Three former students of Toronto’s St. Michael’s College School have pleaded guilty to sexual assault offences in hazing incidents that occurred at the private school.
The teens have pleaded guilty to charges of sexual assault with a weapon and assault with a weapon, stemming from two hazing incidents in 2018.
One of the teens has also pleaded guilty to one charge of distributing pornographic material. The teens cannot be named under the Youth Criminal Justice Act.
A tentative sentencing date is set for Nov. 14.
Police launched an investigation last fall after a video that captured a sexual assault on the school’s campus was shared on social media.
Overall, seven students were charged with assault and sexual assault offences that related to three incidents involving members of one of the school’s football teams.
Four of the students charged were expelled and three withdrew from the school in the wake of the allegations.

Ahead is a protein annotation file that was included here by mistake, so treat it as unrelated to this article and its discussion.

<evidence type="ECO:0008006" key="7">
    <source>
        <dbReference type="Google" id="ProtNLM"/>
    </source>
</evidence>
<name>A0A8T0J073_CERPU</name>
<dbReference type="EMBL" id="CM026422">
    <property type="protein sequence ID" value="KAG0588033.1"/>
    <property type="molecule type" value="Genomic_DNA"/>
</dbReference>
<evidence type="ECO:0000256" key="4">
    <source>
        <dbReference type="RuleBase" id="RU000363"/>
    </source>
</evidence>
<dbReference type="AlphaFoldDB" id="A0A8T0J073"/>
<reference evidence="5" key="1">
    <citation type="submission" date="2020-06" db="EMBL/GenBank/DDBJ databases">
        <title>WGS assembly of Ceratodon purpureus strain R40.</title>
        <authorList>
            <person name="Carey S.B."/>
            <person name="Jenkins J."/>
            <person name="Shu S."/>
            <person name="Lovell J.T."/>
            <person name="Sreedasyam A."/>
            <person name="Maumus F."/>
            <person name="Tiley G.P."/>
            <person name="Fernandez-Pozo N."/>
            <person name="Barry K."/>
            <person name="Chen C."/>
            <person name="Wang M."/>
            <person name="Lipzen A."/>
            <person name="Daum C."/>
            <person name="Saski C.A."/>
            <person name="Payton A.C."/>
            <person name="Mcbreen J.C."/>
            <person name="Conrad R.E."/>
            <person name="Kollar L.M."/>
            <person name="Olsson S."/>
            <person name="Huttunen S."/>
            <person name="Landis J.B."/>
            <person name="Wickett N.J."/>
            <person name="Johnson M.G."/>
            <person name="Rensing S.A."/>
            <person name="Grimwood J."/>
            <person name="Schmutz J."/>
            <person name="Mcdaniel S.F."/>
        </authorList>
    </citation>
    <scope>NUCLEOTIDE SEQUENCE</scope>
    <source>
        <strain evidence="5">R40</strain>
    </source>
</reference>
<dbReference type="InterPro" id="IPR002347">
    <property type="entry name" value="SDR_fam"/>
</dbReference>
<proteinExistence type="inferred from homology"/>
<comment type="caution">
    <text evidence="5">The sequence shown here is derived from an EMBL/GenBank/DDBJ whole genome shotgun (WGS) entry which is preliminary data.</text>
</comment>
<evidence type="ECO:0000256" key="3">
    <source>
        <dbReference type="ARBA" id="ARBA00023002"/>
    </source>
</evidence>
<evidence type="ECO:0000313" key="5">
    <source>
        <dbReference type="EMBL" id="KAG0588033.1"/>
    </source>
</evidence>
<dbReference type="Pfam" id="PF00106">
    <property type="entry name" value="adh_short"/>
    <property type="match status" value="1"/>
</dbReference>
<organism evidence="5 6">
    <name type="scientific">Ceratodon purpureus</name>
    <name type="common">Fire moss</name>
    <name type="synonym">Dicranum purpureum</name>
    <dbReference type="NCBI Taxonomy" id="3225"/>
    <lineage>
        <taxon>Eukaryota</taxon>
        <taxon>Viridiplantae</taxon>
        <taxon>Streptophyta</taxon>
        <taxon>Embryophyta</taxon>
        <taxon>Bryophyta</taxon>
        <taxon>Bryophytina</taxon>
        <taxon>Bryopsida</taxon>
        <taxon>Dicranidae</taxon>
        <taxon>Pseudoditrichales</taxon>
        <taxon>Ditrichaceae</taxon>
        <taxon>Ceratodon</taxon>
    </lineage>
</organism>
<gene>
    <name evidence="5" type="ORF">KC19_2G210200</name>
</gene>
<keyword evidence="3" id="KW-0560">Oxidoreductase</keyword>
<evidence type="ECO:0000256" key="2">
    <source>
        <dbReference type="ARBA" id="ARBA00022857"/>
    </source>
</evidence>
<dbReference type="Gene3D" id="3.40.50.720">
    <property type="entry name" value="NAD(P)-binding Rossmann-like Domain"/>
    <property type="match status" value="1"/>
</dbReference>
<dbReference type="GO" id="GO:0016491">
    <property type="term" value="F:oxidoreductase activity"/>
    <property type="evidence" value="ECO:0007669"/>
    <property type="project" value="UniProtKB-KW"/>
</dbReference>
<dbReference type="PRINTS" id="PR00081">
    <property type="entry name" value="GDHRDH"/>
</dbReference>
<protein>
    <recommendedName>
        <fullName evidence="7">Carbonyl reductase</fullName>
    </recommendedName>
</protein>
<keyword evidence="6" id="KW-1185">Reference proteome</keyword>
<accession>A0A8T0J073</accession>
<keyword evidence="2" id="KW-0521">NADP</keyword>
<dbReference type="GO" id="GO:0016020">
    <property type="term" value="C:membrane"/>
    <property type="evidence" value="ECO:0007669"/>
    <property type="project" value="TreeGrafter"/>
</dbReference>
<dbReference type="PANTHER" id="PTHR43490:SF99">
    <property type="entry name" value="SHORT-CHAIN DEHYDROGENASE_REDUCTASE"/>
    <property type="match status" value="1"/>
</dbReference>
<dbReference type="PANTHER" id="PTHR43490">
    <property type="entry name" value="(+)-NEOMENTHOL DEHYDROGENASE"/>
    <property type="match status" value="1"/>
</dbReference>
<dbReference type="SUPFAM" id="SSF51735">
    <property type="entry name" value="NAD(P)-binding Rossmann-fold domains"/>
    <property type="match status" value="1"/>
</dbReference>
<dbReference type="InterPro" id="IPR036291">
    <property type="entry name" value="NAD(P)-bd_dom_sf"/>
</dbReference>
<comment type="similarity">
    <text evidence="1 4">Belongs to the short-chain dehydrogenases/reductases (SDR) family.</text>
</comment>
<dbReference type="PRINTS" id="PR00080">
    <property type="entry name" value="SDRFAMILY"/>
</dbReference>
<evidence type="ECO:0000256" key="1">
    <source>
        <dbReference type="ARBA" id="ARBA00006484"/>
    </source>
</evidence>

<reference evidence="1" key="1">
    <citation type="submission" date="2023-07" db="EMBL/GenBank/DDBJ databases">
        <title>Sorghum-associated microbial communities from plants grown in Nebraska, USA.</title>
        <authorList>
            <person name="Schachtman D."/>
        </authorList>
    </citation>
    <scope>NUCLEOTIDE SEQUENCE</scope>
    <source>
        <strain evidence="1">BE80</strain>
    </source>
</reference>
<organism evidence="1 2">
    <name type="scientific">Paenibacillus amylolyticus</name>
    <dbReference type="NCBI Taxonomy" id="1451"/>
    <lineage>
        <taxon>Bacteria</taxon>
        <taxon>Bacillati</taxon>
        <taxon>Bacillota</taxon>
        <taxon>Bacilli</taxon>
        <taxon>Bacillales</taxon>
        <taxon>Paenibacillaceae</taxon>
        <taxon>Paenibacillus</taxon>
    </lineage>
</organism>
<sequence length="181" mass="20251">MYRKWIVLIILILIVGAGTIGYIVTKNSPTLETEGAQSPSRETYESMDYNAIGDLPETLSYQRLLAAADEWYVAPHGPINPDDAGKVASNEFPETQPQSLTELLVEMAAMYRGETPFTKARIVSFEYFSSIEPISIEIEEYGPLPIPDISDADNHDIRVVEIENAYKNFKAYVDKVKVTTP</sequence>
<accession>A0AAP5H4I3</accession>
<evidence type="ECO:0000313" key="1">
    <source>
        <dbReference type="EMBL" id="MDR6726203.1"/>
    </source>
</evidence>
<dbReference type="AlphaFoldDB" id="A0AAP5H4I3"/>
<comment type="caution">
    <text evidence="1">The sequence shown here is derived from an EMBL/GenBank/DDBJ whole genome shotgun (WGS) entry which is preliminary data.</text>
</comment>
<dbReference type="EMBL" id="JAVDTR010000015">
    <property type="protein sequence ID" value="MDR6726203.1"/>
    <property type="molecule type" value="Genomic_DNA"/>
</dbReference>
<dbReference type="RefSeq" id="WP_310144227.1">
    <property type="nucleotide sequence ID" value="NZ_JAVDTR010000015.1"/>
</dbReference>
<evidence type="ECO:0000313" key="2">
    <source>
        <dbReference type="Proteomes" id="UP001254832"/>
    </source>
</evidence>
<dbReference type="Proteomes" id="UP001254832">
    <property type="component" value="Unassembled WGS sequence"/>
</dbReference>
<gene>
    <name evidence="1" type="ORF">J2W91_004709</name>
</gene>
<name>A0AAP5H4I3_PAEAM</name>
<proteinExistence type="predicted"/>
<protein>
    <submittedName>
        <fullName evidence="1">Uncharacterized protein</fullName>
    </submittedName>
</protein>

Charges against one of those seven were withdrawn back in August after a prosecutor said a conviction was unlikely.
The cases against two other students also concluded that month, but Ontario’s Ministry of the Attorney General would not say what the outcomes of the cases against the teens were, citing restrictions under the Youth Criminal Justice Act.
One other teen’s charges are still making their way through the court system. A hearing has been scheduled for Oct. 17.
St. Michael’s is run by the Basilian Fathers with its roots dating back to the Congregation of St. Basil in France. The school’s principal and its board president resigned amid criticism of its handling of the case.
The investigation touched off a national discussion about bullying and hazing in Canadian schools. Many alumni came forward with their own stories of abuse at the Catholic school, while others spoke about their positive memories of the institution.
An independent committee set up to examine the culture at St. Michael’s found that bullying remained a “systemic” problem despite extensive measures taken by the school in the wake of the scandal. It also found that hazing was not a problem.
The committee issued a 123-page report in August that offered 36 recommendations, including developing a comprehensive strategy to address bullying and robust staff training to deal with the issue. The school promised to adopt all the recommendations.